we have dyslexia test tomorrow morning but because I have already done loads of work with DD over the last year including doing toe by toe and we think she is compensating very well anyway I don't think she is going to show up as truly dyslexic whereas if I had had her tested last year BEFORE we spent so much time trying to work out ways she could do things that might work for her I think she would have tested positive.

it is a very complex area. hope dyspraxia test goes ok for you.

bjkmummy Mon 17-Mar-14 11:28:28

what you have said has made a lot of sense - the OT is in school as we speak and in a minute got to go and pick her up and take her to our local guide hut as her school so small it doesn't have a hall! the OT will do more assessment with her this afternoon - had it arranged for a few weeks and when I dropped her off at school today it looks like her teacher is off as her car wasn't there - drove past the school later after dropping elder boy off and car still not there so likely OT would be unable to speak to her class teacher which is no big issue as teacher says she has no idea what dyspraxia is!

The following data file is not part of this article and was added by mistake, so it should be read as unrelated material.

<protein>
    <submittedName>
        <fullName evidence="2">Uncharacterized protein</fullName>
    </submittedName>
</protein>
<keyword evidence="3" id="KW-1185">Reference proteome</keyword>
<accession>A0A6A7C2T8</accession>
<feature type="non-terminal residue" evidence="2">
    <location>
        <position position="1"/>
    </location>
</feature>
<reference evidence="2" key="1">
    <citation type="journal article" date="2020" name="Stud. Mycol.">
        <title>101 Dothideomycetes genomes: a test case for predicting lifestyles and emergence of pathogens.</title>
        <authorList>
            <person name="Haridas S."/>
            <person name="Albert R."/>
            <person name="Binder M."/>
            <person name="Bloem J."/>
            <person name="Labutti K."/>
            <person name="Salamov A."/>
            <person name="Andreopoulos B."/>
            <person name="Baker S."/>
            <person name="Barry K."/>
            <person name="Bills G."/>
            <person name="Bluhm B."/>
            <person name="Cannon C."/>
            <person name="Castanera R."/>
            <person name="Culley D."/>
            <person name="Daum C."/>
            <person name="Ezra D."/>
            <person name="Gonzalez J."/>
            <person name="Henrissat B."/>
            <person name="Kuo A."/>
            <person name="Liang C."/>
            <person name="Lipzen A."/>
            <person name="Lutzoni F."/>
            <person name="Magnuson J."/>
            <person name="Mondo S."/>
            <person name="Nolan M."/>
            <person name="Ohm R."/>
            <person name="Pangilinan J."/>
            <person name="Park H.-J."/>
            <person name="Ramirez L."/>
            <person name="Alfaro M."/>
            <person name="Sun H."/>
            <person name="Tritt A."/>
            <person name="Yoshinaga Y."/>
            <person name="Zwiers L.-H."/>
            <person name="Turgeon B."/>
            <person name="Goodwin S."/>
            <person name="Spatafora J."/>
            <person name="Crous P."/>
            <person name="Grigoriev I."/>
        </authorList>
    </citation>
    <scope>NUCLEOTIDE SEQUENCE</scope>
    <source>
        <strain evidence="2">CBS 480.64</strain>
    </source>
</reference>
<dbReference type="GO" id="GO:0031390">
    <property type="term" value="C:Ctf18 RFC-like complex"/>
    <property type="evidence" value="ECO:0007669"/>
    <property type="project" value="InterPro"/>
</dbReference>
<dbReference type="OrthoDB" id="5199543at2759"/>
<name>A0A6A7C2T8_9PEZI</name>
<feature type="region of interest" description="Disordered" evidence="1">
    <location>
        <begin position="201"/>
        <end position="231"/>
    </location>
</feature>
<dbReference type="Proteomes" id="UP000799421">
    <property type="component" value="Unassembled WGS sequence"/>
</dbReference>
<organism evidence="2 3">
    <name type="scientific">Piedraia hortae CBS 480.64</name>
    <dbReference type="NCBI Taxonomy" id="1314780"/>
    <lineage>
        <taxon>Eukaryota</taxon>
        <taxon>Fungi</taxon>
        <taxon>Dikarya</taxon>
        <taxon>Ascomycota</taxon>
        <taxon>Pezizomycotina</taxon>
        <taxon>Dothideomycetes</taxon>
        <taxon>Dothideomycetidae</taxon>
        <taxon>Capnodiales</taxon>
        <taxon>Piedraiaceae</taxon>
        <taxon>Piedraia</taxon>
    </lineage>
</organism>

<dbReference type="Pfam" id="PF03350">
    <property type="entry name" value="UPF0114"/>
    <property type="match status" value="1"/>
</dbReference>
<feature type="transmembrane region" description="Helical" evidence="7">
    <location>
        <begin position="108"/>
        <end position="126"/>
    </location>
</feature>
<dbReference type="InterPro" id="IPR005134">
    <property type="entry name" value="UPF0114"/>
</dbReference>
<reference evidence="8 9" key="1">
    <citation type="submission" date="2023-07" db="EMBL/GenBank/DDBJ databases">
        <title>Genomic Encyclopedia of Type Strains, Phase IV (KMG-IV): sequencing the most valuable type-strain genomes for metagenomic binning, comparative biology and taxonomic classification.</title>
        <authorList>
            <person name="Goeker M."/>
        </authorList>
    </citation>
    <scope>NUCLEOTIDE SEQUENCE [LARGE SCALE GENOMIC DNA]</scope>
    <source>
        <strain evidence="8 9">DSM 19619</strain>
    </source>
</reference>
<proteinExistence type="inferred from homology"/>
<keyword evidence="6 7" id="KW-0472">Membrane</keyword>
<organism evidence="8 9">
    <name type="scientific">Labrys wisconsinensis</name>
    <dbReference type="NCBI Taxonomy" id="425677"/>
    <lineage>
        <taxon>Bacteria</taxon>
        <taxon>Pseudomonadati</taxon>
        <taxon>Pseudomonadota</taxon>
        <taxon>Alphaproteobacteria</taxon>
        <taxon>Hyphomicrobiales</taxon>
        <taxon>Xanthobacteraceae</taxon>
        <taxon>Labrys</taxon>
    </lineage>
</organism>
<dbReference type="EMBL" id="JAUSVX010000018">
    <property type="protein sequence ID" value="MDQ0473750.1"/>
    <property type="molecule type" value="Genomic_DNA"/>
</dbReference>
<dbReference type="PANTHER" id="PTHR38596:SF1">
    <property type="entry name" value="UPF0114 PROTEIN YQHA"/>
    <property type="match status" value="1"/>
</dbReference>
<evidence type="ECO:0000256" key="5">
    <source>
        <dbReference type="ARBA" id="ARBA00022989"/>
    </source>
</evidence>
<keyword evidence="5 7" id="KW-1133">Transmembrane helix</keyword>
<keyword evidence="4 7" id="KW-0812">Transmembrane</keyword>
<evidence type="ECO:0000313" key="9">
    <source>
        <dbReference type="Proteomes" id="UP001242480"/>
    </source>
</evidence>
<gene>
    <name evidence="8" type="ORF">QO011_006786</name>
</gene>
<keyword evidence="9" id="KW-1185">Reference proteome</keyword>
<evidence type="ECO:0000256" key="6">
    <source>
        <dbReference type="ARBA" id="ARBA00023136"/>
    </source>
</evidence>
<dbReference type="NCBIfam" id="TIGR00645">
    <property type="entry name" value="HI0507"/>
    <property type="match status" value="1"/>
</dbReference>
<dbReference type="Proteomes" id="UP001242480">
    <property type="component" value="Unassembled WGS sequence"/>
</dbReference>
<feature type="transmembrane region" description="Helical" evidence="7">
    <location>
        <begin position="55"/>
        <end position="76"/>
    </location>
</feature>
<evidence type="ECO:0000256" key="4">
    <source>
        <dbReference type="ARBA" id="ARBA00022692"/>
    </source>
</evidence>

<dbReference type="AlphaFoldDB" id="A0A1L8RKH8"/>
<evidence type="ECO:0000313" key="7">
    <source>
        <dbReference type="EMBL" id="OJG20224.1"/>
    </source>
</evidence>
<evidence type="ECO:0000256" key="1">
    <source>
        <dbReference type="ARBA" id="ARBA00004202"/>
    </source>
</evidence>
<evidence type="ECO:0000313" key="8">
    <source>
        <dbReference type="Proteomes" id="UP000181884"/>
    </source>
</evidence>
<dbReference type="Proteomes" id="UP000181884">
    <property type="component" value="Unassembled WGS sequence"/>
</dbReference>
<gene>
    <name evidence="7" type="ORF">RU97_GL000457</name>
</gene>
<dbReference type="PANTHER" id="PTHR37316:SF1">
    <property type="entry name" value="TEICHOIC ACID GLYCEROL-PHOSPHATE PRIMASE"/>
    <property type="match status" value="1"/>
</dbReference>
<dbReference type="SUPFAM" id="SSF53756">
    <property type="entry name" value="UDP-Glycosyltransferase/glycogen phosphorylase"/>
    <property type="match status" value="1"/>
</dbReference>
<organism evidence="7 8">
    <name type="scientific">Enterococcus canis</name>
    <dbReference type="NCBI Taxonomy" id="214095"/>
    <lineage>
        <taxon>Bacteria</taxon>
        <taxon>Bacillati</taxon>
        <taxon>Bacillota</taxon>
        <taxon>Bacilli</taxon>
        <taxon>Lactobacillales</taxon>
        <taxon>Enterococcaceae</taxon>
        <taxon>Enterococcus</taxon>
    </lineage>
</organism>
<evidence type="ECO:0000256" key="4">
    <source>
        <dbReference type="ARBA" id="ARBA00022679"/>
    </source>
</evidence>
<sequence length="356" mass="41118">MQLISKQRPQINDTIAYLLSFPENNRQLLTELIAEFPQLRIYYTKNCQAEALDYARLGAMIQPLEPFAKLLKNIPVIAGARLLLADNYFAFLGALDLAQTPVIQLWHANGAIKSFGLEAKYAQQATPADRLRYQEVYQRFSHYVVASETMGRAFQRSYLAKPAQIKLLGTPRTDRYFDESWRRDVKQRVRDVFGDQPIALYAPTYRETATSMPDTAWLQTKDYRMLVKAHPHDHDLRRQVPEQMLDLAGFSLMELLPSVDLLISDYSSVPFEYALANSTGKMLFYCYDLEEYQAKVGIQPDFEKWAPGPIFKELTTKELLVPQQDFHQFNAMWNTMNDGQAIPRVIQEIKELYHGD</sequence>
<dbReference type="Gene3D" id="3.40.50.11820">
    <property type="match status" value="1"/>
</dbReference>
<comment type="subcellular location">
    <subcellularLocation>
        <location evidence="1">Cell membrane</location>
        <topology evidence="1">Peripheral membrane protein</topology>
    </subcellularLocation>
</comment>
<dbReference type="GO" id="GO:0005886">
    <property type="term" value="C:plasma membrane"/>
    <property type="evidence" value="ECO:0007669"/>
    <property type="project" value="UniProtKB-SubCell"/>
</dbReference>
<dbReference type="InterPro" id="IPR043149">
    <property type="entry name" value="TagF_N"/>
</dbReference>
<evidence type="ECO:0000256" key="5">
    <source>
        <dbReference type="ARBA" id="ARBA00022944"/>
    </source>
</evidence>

good luck with the dyslexia assessment - its hard isn't it when we do so much to help them and then worry that it could then be seen to be counter productive

zzzzz Mon 17-Mar-14 11:28:30

I think it is "normal"??? well lets say probably more likely that a child with siblings with asd and dyslexia, would have language deficits. I think its all part and parcel of the same sort of troubles.

What they used to call Semantic Pragmatic disorder I think was just very HFA/Aspie.

Its all a bit exhausting when they all have different issues isn't it?

I get sort of SEN/SN fatigue and tend to just shut down onit sometimes.

bjkmummy Mon 17-Mar-14 11:44:34